A World Health Organisation (WHO) declaration of Covid-19 as a global pandemic has pushed the Dow Jones Index into a technical bear market, by falling an aggregate 20% from the recent peak.
All three US indices ended in another bloodbath day as virus fears ramped up. This is perhaps far from ending, as the virus has proven to be highly contagious while not enough social distancing controls have been put in place in many countries.
An epidemiologist from Harvard University predict that Covid-19 could eventually infect 40-70% of the world’s population and cause millions of deaths. If this is inevitable, policymakers should at least try their best to flatten the infection curve to avoid congestion in the healthcare system. Fiscal stimulus is necessary to stabilize the employment market when social distancing measures are already put in place.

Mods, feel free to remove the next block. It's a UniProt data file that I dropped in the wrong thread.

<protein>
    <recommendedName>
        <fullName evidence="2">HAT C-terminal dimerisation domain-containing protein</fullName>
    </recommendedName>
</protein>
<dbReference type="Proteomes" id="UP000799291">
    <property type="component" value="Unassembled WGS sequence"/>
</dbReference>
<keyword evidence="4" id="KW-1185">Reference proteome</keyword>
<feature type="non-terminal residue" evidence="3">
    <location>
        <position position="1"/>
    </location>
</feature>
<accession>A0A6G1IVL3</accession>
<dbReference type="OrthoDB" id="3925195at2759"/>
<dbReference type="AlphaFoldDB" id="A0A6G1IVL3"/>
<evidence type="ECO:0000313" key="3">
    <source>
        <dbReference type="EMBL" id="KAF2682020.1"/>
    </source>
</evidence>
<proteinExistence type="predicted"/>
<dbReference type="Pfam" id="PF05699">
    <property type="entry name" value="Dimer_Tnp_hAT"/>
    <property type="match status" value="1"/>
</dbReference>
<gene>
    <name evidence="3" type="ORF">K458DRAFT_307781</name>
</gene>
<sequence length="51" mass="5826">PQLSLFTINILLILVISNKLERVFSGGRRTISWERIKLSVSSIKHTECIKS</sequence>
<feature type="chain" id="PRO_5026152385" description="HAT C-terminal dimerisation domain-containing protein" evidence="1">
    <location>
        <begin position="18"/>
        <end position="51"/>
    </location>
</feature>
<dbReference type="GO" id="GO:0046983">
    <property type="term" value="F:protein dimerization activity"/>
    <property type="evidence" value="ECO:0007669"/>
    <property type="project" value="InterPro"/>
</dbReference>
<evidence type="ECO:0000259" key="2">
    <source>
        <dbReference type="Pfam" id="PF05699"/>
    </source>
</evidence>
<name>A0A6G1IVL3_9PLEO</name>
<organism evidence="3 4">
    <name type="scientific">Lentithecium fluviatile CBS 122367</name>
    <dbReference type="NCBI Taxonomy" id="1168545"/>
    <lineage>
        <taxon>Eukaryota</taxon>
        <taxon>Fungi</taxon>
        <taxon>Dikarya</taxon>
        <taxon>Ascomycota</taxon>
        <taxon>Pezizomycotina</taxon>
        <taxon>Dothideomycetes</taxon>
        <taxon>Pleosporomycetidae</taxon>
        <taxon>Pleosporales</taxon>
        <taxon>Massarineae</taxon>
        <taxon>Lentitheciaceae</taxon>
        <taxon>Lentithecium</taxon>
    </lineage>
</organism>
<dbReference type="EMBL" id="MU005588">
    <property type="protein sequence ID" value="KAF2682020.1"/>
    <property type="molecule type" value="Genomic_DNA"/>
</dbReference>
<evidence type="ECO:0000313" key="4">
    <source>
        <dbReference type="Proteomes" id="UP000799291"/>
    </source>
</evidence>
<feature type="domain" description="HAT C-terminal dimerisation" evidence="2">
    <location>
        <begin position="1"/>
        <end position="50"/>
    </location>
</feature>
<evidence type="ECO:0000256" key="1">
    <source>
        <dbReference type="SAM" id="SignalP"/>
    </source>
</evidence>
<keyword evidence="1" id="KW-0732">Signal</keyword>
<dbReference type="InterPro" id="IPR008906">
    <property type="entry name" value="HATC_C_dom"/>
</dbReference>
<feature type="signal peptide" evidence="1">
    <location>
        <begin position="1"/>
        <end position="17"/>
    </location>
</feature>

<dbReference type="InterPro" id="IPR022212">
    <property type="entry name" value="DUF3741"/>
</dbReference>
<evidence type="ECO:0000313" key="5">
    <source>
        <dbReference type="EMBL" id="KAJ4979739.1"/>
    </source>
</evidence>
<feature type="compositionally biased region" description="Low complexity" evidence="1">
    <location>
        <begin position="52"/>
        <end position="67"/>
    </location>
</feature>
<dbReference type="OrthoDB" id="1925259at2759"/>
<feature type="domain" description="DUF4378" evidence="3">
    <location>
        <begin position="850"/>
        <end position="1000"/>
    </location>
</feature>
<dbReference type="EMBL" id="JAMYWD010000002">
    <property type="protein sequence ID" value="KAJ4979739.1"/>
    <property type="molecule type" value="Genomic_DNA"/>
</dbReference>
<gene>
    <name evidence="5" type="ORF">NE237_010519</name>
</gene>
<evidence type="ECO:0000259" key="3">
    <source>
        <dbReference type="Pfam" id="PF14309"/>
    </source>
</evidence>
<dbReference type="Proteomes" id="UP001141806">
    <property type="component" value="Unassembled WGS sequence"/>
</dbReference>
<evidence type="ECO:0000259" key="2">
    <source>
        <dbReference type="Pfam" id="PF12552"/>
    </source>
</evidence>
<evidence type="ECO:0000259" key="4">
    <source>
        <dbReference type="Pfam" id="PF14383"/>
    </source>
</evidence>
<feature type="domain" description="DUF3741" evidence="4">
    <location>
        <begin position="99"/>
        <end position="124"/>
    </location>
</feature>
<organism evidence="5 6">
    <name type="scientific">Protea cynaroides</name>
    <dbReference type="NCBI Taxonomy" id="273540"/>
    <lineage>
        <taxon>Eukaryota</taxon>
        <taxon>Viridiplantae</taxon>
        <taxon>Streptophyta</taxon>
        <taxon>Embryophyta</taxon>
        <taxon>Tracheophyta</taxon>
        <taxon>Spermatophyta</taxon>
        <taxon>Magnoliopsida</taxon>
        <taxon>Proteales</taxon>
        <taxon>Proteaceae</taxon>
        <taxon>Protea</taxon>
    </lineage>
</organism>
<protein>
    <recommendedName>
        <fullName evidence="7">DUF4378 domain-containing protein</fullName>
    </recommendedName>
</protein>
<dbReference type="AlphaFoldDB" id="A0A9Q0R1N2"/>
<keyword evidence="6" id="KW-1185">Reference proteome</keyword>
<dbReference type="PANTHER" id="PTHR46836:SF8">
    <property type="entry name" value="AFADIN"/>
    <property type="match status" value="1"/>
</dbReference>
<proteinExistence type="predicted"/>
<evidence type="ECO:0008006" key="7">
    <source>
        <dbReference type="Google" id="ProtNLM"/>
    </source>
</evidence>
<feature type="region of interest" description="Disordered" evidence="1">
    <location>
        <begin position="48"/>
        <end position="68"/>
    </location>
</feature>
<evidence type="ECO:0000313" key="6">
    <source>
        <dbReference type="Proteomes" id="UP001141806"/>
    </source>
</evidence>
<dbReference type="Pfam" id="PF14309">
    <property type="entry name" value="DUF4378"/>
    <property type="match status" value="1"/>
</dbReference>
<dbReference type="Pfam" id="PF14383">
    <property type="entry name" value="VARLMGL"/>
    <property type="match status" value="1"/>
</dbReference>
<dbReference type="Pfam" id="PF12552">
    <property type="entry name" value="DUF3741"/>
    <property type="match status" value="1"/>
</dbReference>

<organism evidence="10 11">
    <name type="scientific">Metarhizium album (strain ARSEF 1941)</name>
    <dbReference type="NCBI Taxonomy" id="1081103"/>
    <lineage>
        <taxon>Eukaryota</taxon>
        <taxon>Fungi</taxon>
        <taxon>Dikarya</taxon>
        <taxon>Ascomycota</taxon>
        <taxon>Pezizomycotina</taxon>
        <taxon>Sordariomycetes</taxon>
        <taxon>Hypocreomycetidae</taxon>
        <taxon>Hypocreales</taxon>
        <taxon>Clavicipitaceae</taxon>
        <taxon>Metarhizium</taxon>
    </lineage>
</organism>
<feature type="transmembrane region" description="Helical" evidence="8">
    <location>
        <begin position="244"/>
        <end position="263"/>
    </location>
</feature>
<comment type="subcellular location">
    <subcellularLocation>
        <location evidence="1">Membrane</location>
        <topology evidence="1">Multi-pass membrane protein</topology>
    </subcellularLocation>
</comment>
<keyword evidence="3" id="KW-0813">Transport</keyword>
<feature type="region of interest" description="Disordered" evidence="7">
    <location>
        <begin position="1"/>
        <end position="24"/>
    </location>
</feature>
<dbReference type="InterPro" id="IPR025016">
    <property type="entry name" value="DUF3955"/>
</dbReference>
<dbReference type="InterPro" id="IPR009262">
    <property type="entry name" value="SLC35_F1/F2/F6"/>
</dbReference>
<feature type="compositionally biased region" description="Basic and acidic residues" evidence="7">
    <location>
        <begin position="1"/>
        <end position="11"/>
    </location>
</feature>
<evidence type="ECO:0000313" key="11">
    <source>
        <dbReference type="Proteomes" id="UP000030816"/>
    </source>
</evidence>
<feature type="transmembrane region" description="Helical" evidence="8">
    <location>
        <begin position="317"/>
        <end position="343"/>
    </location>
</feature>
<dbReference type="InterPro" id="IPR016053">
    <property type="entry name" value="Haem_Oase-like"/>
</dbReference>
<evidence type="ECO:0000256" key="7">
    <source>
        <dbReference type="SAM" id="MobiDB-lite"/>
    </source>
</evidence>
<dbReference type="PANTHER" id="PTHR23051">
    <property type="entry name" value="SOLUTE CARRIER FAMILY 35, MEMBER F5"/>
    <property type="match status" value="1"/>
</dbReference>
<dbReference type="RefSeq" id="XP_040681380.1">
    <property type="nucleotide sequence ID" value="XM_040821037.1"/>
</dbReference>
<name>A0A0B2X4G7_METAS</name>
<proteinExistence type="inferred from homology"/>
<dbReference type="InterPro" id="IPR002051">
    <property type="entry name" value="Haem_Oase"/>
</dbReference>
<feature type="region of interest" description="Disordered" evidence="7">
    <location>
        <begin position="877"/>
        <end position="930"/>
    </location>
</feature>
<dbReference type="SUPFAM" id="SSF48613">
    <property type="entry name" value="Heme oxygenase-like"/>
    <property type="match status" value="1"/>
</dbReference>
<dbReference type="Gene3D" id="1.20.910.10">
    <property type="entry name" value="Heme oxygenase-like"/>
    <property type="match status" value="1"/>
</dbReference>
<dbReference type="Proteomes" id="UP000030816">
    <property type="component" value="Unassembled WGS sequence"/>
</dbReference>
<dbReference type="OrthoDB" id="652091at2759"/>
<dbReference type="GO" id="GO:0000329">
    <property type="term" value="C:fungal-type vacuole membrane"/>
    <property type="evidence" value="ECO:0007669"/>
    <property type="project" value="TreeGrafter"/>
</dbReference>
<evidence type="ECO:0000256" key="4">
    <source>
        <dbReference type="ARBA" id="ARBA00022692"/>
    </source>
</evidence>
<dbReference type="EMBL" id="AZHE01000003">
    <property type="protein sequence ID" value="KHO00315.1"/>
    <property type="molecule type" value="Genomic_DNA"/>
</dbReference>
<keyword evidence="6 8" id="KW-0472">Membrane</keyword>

Australia announced an emergency S$ 17.6 billion stimuluspackage to support small businesses and safeguard jobs. These measures, however, still failed to lift market confidence as the ASX 200 declined 2% alongside the AUD. A fragile market reaction suggest things might get worse before it gets better.
WTI Crude oil prices rebounded marginally after dropping as much as 5% yesterday. Near-term momentum leans towards the downside amid global demand concerns and the price war between Saudi and Russia.
In Singapore, the Straits Times Index fell 1.6% to 2,740 points – its lowest level since the 2016 oil crisis. As an open and small economy, Singapore is very susceptible to external shocks and thus vulnerable to a global selloff.
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Margaret Yang Yan